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Old 08-17-2010, 11:52 AM
 
Location: Boston
1,082 posts, read 2,489,474 times
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Quote:
Originally Posted by Verseau View Post
I think Henry's point was that the trails in the East are often older and cut through dense forests, meaning that most hikes in the Appalachians are a constant battle with tree roots, large rocks, often poorly maintained or poorly constructed trail surfaces, and very uneven slopes. Many of the original trails in the Appalachians were cut out to go directly to the summit of the mountain, whereas trailblazers in the West were more careful to use switchbacks, particularly considering the ruggedness and harsh conditions of the higher elevations.
Yep, that was precisely my point. Trail conditions are not necessarily dictated by the ruggedness of the mountain. I'm glad to see at least some people understand the distinction. Very nice pictures, by the way. I've enjoyed some of the same real estate.
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Old 02-21-2013, 07:57 PM
 
Location: State of Superior
8,628 posts, read 13,885,151 times
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Old post, but a good time to kick off again. I always said, when looking up at the towering peaks/ ranges of the Canadian Rockies was that's what you do, look up. The difference with the Blue Ridges you lived IN them and on them.
An other observation was a few years ago I spent a full week or more in Colorado above 9,000 ft. Moving across this high world with a different destination every night. By the end , I sure was glad to get back to earth. Just too long, too high for anything but Mountain goats and big horn sheep. We all were in vintage cars, there were a lot of engine fires because of the elevation.Our cars had less power also.
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Old 02-22-2013, 07:34 AM
 
Location: Victoria TX
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The link seems to be dead now.
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Old 02-22-2013, 08:07 AM
nei nei won $500 in our forum's Most Engaging Poster Contest - Thirteenth Edition (Jan-Feb 2015). 

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Location: Long Island / NYC
45,983 posts, read 41,929,314 times
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This is a good map of classifying the US by terrain:

http://www.lib.utexas.edu/maps/natio...0/ca000048.jpg

The big mountains in the US are labelled with "D6". Smaller ones D5. More isolated mountainous areas get a C instead of a D.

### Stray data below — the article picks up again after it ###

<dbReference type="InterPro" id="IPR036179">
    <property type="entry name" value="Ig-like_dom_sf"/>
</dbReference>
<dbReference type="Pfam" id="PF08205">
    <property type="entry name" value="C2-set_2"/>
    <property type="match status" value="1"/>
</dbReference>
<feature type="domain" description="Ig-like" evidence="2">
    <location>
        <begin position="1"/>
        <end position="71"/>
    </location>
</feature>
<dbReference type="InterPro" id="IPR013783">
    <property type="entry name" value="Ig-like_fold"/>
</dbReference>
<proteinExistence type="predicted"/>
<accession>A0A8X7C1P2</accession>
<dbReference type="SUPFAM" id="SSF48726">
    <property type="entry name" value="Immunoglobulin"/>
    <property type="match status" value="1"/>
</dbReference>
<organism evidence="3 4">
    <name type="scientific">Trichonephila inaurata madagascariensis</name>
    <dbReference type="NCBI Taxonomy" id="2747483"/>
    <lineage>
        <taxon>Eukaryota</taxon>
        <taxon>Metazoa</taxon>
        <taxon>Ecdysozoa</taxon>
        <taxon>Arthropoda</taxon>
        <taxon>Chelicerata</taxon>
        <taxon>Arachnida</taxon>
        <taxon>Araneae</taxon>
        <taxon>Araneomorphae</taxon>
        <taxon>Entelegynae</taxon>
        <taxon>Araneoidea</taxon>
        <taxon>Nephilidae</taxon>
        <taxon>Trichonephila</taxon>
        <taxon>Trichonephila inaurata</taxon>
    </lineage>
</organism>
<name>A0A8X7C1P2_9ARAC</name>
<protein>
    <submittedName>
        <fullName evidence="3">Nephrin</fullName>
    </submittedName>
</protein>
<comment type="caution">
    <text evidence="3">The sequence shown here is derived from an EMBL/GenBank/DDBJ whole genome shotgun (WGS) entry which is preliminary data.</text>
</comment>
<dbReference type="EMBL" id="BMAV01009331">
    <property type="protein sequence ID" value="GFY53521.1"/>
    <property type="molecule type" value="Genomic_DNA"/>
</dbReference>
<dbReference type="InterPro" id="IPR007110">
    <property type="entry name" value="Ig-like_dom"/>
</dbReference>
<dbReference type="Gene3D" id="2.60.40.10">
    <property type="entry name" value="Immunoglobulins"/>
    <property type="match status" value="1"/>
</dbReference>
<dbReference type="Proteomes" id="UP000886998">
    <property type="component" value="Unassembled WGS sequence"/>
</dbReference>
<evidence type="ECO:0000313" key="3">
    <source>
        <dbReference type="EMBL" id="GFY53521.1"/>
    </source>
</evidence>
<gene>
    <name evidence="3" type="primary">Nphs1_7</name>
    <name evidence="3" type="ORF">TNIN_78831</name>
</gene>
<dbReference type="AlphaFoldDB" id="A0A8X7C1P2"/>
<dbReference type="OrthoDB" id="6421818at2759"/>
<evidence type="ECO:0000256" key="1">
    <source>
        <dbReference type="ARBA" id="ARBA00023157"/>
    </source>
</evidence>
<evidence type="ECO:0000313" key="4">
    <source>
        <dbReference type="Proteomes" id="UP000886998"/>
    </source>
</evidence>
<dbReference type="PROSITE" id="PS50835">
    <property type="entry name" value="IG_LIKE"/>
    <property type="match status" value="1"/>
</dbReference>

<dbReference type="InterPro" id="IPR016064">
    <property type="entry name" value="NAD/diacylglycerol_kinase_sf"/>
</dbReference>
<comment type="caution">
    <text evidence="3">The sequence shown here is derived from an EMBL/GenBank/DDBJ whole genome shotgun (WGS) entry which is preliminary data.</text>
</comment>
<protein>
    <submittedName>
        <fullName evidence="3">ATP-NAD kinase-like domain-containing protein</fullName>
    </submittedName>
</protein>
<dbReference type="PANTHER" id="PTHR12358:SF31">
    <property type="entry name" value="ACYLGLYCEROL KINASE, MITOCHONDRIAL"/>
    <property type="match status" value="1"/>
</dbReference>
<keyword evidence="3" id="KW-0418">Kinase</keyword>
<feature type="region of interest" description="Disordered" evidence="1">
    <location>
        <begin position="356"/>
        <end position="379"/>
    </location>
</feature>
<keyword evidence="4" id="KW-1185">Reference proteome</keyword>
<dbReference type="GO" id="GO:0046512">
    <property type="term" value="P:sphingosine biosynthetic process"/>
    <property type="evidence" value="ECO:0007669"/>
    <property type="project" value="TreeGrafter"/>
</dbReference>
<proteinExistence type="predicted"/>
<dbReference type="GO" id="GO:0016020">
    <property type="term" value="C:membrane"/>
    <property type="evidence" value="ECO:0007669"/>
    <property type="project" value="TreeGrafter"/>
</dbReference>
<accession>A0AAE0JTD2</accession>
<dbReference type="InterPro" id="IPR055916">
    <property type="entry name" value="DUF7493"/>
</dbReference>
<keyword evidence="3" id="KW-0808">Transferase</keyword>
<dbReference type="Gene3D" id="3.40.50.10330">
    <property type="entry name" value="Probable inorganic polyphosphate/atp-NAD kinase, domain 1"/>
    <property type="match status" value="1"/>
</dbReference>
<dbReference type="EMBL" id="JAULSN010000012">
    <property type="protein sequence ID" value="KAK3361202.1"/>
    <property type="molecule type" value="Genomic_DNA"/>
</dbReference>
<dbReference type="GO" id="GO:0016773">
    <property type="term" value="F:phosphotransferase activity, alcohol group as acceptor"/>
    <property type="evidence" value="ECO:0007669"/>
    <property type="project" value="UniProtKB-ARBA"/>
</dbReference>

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Old 02-22-2013, 08:30 AM
 
Location: State of Superior
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Thats a great map ! There are some errors, however understanding how the numbering system works , it does not identify Ranges , only mean elevations I guess for a given area of the country. More like a Topo map on a giant scale.
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Old 02-22-2013, 08:40 AM
nei nei won $500 in our forum's Most Engaging Poster Contest - Thirteenth Edition (Jan-Feb 2015). 

Over $104,000 in prizes has already been given out to active posters on our forum and additional contests are planned
 
Location: Long Island / NYC
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Quote:
Originally Posted by darstar View Post
Thats a great map ! There are some errors, however understanding how the numbering system works , it does not identify Ranges , only mean elevations I guess for a given area of the country. More like a Topo map on a giant scale.
It's actually not mean elevation, but local relief the mean difference between mountaintops and valleys for a given area. So the Colorado Rockies don't get any benefit of extra elevation over the North Cascades.
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Old 02-22-2013, 08:57 AM
 
Location: State of Superior
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Quote:
Originally Posted by nei View Post
It's actually not mean elevation, but local relief the mean difference between mountaintops and valleys for a given area. So the Colorado Rockies don't get any benefit of extra elevation over the North Cascades.
I see the difference now, by using a number/grade system. This goes right along with my statement " in the west people live in the valleys, in the east we live in the mountains" There are a few exceptions, like Mt Mitchel and Mt Washington but those are not addressed in the relief. You can ask any truck driver which roads he would rather travel on, western mountain areas or eastern highways in, say West Virgina.. its always the western mts. hands down !
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Old 02-22-2013, 09:05 AM
 
Location: On the Great South Bay
7,129 posts, read 9,899,963 times
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Quote:
Originally Posted by nei View Post
This is a good map of classifying the US by terrain:

http://www.lib.utexas.edu/maps/natio...0/ca000048.jpg

The big mountains in the US are labelled with "D6". Smaller ones D5. More isolated mountainous areas get a C instead of a D.
Quote:
Originally Posted by darstar View Post
Thats a great map ! There are some errors, however understanding how the numbering system works , it does not identify Ranges , only mean elevations I guess for a given area of the country. More like a Topo map on a giant scale.
This really is a good map!

You can see the huge Central Valley of California where much of our food comes from. In the East, you can see the Great Valley which runs from the Deep South way into the Northeast.
Great Appalachian Valley - Wikipedia, the free encyclopedia

You also can see the Hudson and Mohawk Valleys in the Northeast which provides a mostly clear path through the mountains.
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